‘Ndrangheta: Italy’s Most Dangerous Mafia

Out of Italy, the ‘Ndrangheta is less well known than the Sicilian or the Neapolitan mafias. However, it is definitely the most dangerous and powerful one.

By Edoardo Murari

Calabria is surely not one of the best known Italian regions. Despite its wonderful sea places like Tropea, its Riace bronzes and its unique spicy cuisine, it is also one of the less visited by tourists. This is in part due to the relative isolation from the rest of the country. Suffice it to say that it took 55 years to finish the still limited motorway infrastructure. For this reason Calabria is sometimes called the “third island”.

‘Ndrangheta: a huge presence all over the world

A thing whose echo has instead unfortunately crossed the regional borders and that nowadays has huge presence and influence all over the world is the local mafia, the ‘Ndrangheta. This strange — even for Italians — word, whose etymology is still debated, refers to a complex network of criminal families who dedicate themselves to a wide range of illicit affairs such as drug trafficking, extorsion, gun-running and illegal waste disposal. Out of Italy, the ‘Ndrangheta is less well known than either Cosa Nostra, the Sicilian, and Camorra, the Neapolitan mafia. However, it is definitely the most dangerous and powerful one.

In Europe, the control of cocaine trade is monopolized by this organisation which operates by making agreements directly with the Colombian Narcos, thus managing to transport drugs from South America to the major European harbors like Hamburg, Rotterdam, Antwerp, and to the homeland docks of Gioia Tauro, the first Italian commercial port where ‘Ndrangheta infiltration has been verified multiple times by the state police. It has been estimated that their activity amounts approximately to assets for 27 billion euros, approximately 62 percent of this illegal economy.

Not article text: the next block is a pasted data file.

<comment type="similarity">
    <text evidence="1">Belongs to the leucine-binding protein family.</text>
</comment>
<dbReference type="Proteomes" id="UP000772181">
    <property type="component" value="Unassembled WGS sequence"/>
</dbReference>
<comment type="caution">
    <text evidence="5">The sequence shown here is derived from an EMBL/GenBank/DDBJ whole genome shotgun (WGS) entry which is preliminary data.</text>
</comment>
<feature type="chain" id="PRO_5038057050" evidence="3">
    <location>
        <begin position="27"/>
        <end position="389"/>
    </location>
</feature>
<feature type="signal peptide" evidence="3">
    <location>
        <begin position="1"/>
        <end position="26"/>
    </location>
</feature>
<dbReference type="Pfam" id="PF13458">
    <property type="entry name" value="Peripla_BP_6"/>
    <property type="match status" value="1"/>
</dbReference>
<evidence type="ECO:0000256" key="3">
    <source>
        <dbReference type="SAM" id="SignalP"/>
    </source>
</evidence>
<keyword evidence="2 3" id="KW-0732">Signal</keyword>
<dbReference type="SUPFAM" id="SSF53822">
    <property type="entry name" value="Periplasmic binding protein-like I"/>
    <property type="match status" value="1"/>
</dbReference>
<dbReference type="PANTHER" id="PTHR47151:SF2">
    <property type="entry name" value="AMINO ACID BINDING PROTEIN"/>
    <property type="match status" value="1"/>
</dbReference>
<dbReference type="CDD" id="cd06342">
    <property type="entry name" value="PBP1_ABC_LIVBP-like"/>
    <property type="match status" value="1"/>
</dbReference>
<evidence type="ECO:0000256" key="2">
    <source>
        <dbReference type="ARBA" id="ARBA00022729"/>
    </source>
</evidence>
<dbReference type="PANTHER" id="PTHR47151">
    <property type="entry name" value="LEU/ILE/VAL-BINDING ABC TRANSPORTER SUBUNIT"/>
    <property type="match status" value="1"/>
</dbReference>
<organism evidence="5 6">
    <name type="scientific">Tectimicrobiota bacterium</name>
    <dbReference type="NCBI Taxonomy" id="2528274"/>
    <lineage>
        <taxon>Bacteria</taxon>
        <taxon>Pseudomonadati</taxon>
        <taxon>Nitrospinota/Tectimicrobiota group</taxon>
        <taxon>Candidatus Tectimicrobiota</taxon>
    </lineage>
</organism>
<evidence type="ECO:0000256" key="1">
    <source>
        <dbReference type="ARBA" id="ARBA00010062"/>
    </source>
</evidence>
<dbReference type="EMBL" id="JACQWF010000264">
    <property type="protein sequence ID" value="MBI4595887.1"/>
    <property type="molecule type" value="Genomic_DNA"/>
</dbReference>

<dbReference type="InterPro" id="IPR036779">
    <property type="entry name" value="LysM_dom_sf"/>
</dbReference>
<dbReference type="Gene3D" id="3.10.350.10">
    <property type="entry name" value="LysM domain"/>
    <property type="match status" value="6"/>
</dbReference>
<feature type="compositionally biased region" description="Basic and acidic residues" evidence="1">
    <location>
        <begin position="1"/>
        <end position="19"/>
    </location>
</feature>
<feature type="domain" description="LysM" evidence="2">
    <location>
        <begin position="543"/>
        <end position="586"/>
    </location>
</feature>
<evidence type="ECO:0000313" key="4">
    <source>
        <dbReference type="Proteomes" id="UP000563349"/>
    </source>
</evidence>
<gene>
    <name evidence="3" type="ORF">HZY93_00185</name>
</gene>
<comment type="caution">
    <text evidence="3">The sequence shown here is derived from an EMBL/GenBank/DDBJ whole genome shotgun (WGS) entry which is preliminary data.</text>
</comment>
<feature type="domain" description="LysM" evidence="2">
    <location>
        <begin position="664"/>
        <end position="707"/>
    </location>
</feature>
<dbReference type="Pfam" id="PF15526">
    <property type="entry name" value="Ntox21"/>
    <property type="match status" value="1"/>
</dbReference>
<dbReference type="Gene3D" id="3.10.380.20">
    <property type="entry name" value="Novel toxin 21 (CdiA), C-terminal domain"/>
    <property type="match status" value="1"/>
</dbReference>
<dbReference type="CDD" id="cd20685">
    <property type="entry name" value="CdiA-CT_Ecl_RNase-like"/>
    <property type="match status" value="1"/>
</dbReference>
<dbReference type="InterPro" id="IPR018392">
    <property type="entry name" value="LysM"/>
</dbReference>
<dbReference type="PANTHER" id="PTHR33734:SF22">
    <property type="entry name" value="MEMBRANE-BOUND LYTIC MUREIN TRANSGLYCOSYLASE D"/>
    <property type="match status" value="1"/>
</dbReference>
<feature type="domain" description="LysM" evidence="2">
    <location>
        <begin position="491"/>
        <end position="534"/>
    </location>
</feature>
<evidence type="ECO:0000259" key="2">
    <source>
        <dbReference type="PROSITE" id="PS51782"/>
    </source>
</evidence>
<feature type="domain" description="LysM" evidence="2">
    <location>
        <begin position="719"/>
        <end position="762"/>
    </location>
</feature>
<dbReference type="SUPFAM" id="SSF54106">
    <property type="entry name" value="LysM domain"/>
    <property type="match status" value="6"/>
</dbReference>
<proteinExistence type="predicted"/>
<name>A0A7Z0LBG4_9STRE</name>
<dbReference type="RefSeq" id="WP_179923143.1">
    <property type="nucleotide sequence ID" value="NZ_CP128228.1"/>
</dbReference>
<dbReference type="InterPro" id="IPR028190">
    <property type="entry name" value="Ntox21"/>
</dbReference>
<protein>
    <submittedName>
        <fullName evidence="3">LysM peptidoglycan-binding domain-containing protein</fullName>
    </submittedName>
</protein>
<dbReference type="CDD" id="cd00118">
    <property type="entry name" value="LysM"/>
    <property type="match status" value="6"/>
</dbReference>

Hierarchy and politics

The internal hierarchy is based on strong familial ties and, in the past, turf wars for territorial control between clans have often occurred. A case that shocked the whole of Europe is the 2007 Duisburg massacre, where six people, including a 16-years-old boy, were shot dead in an Italian restaurant.

Ndrangheta has also great influence in politics. This allows them to infiltrate public contracts and earn money from infrastructure construction. Since 1991, 83 town councils have been dissolved for the presence of ‘Ndrangheta, not only in Calabria — as one might think, but also in Northern Italy.

A no-man’s-land?

Just to give a recent example, after the arrest of the mayor of Riace Domenico Lucano, the Interior minister Matteo Salvini, who in the past has tagged him as an “enemy”, published on the social media a video of a citizen of Riace criticizing the town’s system designed to integrate migrants.

Despite the minister’s alleged good faith, the problem is that this person was allegedly suspected of affiliation with ‘Ndrangheta. Moreover, Salvini has a special bond with Calabria, as the electoral constituency that elected him congressman was here. Something that only ten years ago would have been impossible for a Northern League representative. However, according to an investigative report, there are local party members who run affairs with ‘Ndrangheta elements.

Despite Salvini’s and other polticians’ statements against mafia, the problem with the ‘Ndrangheta poses important questions that seem still far from being part of the public debate, as it is perceived as an hidden phenomenon that does not impact the everyday life of the majority. Unfortunately, now more than ever, the political effort is instrumental and remains mainly formal, as a strong stand to fight this dangerous organization hasn’t shown up yet outside the judiciary.